Penn Nursing graduates are committed to innovation, and KC Benchimol is at the forefront of advocating for change in the postpartum unit. KC and University of Pennsylvania Health System (UPHS) co-worker Monika Wasik C’12, Nu’15, are the driving forces behind making birth certificates and Social Security application forms gender neutral—swapping “Mother” and “Father” for “Parent 1” and “Parent 2.”

This simple change makes it easier for people with diverse family structure to participate in the postpartum experience. Perhaps more importantly, the change symbolizes acceptance of LGBTQ+ parents.

“Whether it was a trans man that had a baby, a lesbian couple, or parents having a baby via a surrogate,” KC said, “the documents we had in the unit were inadequate to describe the families that were using them.”

KC and Monika presented on this project in June 2018 at the Association of Women’s Health and Obstetric and Neonatal Nursing conference. “Shining a light on this issue—and publicizing our project—is important. While the plan is to implement the new forms across the entire University of Pennsylvania Hospital system, ideally gender neutral birth certificates and social security application forms will be implemented on a national level.”

Innovating through activism is something KC learned as a nurse. “There is not a better moment to learn about the importance of activism than when you are advocating for your patient. We are the ones that push for pain management, help soothe a baby at 4 am when the parents need sleep, help a delivered parent change her pads in the bathroom, and advocate for shelter placement in the setting of interpersonal violence. We are trusted in the most vulnerable situations, so it only makes sense that we should be advocating in a more formal and even political arena.”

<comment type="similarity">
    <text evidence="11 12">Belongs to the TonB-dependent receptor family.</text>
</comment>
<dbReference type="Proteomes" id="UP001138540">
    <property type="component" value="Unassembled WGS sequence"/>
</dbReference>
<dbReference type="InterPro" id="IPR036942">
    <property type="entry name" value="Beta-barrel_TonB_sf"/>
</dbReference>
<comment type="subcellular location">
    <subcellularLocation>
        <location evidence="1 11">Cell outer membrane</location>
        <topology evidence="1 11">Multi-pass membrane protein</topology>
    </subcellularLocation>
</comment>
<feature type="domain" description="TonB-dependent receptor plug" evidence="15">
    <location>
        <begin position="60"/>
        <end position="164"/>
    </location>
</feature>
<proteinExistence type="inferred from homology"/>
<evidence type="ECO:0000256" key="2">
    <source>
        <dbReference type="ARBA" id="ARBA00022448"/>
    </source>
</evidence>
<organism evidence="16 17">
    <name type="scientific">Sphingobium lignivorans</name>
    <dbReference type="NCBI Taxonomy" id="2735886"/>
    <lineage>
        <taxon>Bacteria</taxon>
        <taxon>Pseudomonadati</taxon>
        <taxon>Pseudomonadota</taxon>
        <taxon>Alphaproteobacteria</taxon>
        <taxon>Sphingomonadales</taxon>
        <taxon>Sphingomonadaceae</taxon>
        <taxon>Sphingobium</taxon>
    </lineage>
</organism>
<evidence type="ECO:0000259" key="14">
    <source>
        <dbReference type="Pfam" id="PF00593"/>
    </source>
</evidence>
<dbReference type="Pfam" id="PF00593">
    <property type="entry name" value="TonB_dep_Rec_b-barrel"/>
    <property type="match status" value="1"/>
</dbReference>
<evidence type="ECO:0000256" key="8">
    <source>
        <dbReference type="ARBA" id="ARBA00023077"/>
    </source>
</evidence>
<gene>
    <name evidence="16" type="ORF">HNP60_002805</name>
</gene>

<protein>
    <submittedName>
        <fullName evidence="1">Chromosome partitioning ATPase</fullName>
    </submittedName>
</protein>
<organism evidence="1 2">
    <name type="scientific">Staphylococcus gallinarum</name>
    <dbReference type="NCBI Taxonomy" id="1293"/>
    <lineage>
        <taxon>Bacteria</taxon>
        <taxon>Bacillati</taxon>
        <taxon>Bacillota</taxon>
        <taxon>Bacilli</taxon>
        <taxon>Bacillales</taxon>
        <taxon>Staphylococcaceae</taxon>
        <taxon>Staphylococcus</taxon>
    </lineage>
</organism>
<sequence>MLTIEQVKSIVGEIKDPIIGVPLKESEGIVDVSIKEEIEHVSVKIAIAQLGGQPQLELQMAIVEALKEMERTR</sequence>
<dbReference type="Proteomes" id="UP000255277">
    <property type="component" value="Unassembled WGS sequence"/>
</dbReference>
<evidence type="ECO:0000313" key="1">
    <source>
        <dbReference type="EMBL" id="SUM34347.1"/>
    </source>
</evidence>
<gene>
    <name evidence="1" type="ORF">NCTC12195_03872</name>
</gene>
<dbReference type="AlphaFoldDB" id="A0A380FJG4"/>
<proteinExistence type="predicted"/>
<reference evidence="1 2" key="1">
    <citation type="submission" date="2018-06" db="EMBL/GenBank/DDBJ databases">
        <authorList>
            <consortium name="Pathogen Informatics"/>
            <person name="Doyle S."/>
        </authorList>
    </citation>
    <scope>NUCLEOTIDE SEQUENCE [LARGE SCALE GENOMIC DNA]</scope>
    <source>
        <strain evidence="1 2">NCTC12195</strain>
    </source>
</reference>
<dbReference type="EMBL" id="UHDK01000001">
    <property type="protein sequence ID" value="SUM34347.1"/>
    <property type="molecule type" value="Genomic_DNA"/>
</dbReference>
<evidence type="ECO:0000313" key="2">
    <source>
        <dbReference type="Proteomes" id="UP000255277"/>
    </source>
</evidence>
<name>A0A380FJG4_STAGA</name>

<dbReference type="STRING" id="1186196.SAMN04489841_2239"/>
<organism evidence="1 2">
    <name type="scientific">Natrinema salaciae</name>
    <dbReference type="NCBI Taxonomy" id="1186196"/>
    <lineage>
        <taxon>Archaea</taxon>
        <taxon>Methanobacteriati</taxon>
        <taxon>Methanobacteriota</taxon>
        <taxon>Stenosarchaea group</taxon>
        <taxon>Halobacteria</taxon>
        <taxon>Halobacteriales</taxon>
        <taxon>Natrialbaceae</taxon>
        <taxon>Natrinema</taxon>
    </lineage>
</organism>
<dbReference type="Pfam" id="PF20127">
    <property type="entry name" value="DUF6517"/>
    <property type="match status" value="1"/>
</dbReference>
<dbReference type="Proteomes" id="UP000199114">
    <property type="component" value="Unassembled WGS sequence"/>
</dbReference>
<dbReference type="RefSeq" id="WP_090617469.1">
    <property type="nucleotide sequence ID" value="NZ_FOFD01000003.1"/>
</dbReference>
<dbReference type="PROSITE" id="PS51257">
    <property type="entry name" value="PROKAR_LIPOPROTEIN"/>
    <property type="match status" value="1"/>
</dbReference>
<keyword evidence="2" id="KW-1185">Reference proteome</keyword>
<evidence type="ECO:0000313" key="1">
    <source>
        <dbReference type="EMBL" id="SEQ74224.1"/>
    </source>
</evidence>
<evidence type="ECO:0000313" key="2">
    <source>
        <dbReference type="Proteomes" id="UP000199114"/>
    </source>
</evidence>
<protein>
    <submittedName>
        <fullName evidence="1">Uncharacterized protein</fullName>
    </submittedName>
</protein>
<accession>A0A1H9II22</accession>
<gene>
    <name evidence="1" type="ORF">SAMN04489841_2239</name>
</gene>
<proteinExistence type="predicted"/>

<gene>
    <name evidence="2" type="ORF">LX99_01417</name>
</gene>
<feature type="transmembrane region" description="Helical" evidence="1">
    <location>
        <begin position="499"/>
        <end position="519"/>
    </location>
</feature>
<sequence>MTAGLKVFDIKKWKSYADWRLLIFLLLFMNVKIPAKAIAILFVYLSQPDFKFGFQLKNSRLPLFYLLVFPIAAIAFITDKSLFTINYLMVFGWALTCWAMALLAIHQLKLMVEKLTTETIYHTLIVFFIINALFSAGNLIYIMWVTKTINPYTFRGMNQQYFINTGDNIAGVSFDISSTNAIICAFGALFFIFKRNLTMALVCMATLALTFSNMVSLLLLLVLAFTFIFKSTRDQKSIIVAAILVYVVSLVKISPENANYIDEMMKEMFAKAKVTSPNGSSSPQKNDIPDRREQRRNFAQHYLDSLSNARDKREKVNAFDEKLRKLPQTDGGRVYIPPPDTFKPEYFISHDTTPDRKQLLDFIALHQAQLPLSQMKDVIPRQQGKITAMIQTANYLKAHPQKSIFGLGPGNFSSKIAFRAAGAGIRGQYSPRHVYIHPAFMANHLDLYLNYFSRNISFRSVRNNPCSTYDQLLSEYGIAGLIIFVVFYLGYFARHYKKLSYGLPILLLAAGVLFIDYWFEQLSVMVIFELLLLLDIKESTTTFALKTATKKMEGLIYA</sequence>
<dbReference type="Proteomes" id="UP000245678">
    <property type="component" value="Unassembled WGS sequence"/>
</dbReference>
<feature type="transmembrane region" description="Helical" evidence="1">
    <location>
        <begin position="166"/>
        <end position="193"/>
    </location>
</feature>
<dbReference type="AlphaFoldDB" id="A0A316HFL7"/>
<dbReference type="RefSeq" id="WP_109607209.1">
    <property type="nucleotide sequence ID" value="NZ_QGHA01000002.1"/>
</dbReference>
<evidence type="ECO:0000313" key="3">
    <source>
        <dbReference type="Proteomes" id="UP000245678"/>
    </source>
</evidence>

KC added,

“One of the reasons why I feel so at home in the Women’s Health world, especially at Penn Nursing, is because advocacy and activism is literally part of the curriculum. Women’s Health is an area where people who are not medical care providers feel like they have a better grasp on how to treat our patients than the trained professionals and patients themselves do; we have to constantly speak up for the rights of our patients—and ourselves. Being a postpartum nurse helped me find that active voice, because I am in the position where if I don’t speak up for my patient, nobody else will.”

As a member of the LGBTQ+ community and a genderqueer person, KC is also committed to helping to improve access and reduce the stigma of being a gender minority within the healthcare system. “The idea of a gender binary and gendered language is such a big part of the tradition of Women’s Health, so it has been a very interesting experience participating in the Women’s Health Nurse Practitioner’s Program and not identifying as a woman. Because the Penn program has such a history of advocating for women, they have been particularly open to learning about and adapting to include other gender minorities.”

While KC did not always envision themselves as a nurse (they considered a creative writing degree), their mother is a nurse—and as the second oldest cousin of 24, KC grew up in Coxsackie, New York with babies instead of dolls and a huge respect for mothers. Nursing, particularly in the area of women’s health, made sense (KC switched from the Midwifery program to the WHNP program after discovering a love of teaching and health management).

However, an experience while KC was a new-to-practice RN changed the way they thought about nursing and paved the way for KC’s activism-informed nursing attitude. KC’s best friend and roommate experienced a health crisis—a virus that attacked KC’s friend’s heart and put her into heart failure. KC spent two weeks with her friend in the Cardiac ICU, collecting crumbs of information from staff about her prognosis and translating the medical jargon into terms that friends and family could understand. Sadly, KC’s friend passed away, but what has stuck with them is that “one nurse brought us all pitchers of ice water, the nightshift nurse played Anastasia’s favorite music, and the ECG technician washed and braided her hair. None of the things I remember from the hospital as positive and important were ‘nursing’ skills. They were the little things that you do for people when you care about their comfort and the physical ways in which you try to ease their pain. I have brought this experience into my nursing practice and I truly believe it helped me understand how powerful nurses are and how much of nursing care is in the details.”

Activism, patient advocacy, and a career that focuses on family planning, sexual health, and LGBTQ+ aspect of “women’s” health is what KC’s future holds, as well as an advanced degree. “I feel like I’m not done learning yet,” KC said. “I’d also love to teach. While there are more lectures on LGBTQ+ and minority-specific healthcare in Penn’s Nursing program compared to many other programs, I want to push for a stronger focus.”

Random fact: KC has a dog named Leslie Knope.